# Doing Maths Symbolically: R as a Computer Algebra System (CAS)

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When I first saw the *Computer Algebra System Mathematica* in the nineties I was instantly fascinated by it: you could not just calculate things with it but solve equations, simplify, differentiate and integrate expressions and even solve simple differential equations… not just numerically but *symbolically*! It helped me a lot during my studies at the university back then. Normally you cannot do this kind of stuff with R but fear not, there is, of course, a package for that!

There are many so-called *Computer Algebra Systems (CAS)* out there, commercial but also open-source. One very mature one is called *YACAS* (for *Yet Another Computer Algebra System*). You find the documentation here: Yacas Documentation (many of the following examples are taken from there).

You can use the full power of it in R by installing the `Ryacas`

package from CRAN. You can use Yacas commands directly by invoking the `yac_str`

function, the `as_r`

function converts the output to R. Let us first *simplify a mathematical expression*:

library(Ryacas) ## ## Attaching package: 'Ryacas' ## The following object is masked from 'package:stats': ## ## deriv ## The following objects are masked from 'package:base': ## ## %*%, determinant, diag, diag<-, I, lower.tri, upper.tri # simplify expressions as_r(yac_str("Simplify(a*b*a^2/b-a^3)")) ## [1] 0

Or *solve an equation*:

as_r(yac_str("Solve(a+x*y==z,x)")) ## [1] "x==-(a-z)/y"

And you can do all kinds of tedious stuff that is quite error-prone when done differently, e.g. *expanding* expressions like by using the binomial theorem:

as_r(yac_str("Expand((x-2)^20)")) ## expression(x^20 - 40 * x^19 + 760 * x^18 - 9120 * x^17 + 77520 * ## x^16 - 496128 * x^15 + 2480640 * x^14 - 9922560 * x^13 + ## 32248320 * x^12 - 85995520 * x^11 + 189190144 * x^10 - 343982080 * ## x^9 + 515973120 * x^8 - 635043840 * x^7 + 635043840 * x^6 - ## 508035072 * x^5 + 317521920 * x^4 - 149422080 * x^3 + 49807360 * ## x^2 - 10485760 * x + 1048576)

To demonstrate how easily the results can be integrated into R let us do some *curve sketching* on a function. First, we define two helper function for converting an expression into a function (which can then be used to plot it) and for determining the *derivative of order n* of some function (we redefine the `D`

function for that):

as_function <- function(expr) { as.function(alist(x =, eval(parse(text = expr)))) } # redefine D function D <- function(eq, order = 1) { yac_str(paste("D(x,", order, ")", eq)) }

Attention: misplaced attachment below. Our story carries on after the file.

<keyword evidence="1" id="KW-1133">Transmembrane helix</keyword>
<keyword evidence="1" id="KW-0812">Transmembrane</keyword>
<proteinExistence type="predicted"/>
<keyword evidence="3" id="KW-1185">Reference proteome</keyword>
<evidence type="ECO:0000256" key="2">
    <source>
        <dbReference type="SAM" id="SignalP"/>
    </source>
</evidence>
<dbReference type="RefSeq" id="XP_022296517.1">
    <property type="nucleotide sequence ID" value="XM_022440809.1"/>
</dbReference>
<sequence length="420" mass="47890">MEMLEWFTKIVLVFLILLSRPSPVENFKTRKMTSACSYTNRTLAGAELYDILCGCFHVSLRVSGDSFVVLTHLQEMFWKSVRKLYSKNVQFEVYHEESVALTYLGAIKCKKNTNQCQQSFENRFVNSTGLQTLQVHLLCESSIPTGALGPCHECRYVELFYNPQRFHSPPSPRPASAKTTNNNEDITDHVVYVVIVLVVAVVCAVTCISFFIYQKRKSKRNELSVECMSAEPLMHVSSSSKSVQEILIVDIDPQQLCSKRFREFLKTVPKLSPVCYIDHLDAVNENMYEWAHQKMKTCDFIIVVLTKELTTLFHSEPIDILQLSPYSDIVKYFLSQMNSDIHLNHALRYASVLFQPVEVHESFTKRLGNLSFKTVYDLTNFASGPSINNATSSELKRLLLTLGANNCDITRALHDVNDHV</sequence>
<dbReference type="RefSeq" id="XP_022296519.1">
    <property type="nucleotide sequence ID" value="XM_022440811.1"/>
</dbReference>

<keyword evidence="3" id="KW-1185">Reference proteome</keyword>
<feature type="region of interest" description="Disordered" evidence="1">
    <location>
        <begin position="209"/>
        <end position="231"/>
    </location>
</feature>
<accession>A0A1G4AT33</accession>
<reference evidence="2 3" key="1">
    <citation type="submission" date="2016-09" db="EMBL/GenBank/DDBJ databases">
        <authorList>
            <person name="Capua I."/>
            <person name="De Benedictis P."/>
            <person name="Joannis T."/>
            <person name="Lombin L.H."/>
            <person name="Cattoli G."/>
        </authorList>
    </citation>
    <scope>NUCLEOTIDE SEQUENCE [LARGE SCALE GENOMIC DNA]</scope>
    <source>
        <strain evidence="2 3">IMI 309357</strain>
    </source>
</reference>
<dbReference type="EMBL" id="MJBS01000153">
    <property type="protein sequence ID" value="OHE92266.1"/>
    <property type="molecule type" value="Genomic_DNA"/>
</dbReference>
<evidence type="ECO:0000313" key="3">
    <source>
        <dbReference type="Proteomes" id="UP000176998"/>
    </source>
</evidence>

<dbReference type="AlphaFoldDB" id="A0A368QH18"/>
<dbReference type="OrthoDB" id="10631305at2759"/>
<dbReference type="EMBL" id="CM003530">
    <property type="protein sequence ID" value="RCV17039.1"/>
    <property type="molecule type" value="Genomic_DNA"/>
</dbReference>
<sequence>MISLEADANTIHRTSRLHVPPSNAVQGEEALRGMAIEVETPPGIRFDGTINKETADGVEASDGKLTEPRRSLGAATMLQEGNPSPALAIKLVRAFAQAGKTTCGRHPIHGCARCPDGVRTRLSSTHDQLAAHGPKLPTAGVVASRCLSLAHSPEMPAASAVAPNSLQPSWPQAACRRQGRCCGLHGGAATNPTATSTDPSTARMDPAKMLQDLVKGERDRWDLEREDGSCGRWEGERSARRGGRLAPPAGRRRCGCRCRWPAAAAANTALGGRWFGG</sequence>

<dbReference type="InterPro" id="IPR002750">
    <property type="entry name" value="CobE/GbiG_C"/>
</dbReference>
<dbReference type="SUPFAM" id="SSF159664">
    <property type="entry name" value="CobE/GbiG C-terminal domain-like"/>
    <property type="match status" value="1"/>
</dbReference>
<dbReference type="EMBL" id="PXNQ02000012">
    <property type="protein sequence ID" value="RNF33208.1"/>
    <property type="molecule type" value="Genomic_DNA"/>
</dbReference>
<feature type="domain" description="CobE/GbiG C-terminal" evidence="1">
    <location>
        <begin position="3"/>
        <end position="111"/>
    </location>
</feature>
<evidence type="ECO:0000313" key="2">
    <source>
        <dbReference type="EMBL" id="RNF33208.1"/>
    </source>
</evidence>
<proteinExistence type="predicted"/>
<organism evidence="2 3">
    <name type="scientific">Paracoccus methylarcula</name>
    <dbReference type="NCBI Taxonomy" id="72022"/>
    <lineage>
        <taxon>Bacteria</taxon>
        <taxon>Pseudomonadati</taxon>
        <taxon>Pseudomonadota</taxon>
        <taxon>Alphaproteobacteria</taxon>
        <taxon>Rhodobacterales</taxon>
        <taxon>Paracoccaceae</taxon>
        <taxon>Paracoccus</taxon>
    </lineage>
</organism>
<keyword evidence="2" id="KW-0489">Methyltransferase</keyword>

Now, we define the function (in this case a simple *polynomial* ), determine the first and second derivatives symbolically and plot everything:

xmin <- -5 xmax <- 5 eq <- "2*x^3 - 3*x^2 + 4*x - 5" eq_f <- as_function(eq) curve(eq_f, xmin, xmax, ylab = "y(x)") abline(h = 0, lty = 2) abline(v = 0, lty = 2) D_eq <- D(eq) D_eq ## [1] "6*x^2-6*x+4" D_eq_f <- as_function(D_eq) curve(D_eq_f, xmin, xmax, add = TRUE, col = "blue") D2_eq <- D(eq, 2) D2_eq ## [1] "12*x-6" D2_eq_f <- as_function(D2_eq) curve(D2_eq_f, xmin, xmax, add = TRUE, col = "green")

Impressive, isn’t it! Yacas can also determine *limits* and *integrals*:

# determine limits yac_str("Limit(x,0) 1/x") ## [1] "Undefined" yac_str("Limit(x,0,Left) 1/x") ## [1] "-Infinity" yac_str("Limit(x,0,Right) 1/x") ## [1] "Infinity" # integration yac_str("Integrate(x) Cos(x)") ## [1] "Sin(x)" yac_str("Integrate(x,a,b) Cos(x)") ## [1] "Sin(b)-Sin(a)"

As an example, we can prove in no-time that the famous approximation is actually too big (more details can be found here: Proof that 22/7 exceeds π):

yac_str("Integrate(x,0,1) x^4*(1-x)^4/(1+x^2)") ## [1] "22/7-Pi"

And, as the grand finale of this post, Yacas is even able to solve *ordinary differential equations* symbolically! Let us first take the simplest of them all:

as_r(yac_str("OdeSolve(y' == y)")) ## expression(C115 * exp(x))

It correctly returns the *exponential function* (The `C`

-term is just an arbitrary *constant*). And finally a more complex, higher-order one:

as_r(yac_str("OdeSolve(y'' - 4*y == 0)")) ## expression(C154 * exp(2 * x) + C158 * exp(-2 * x))

I still find CAS amazing and extremely useful… and an especially powerful one can be used from within R!

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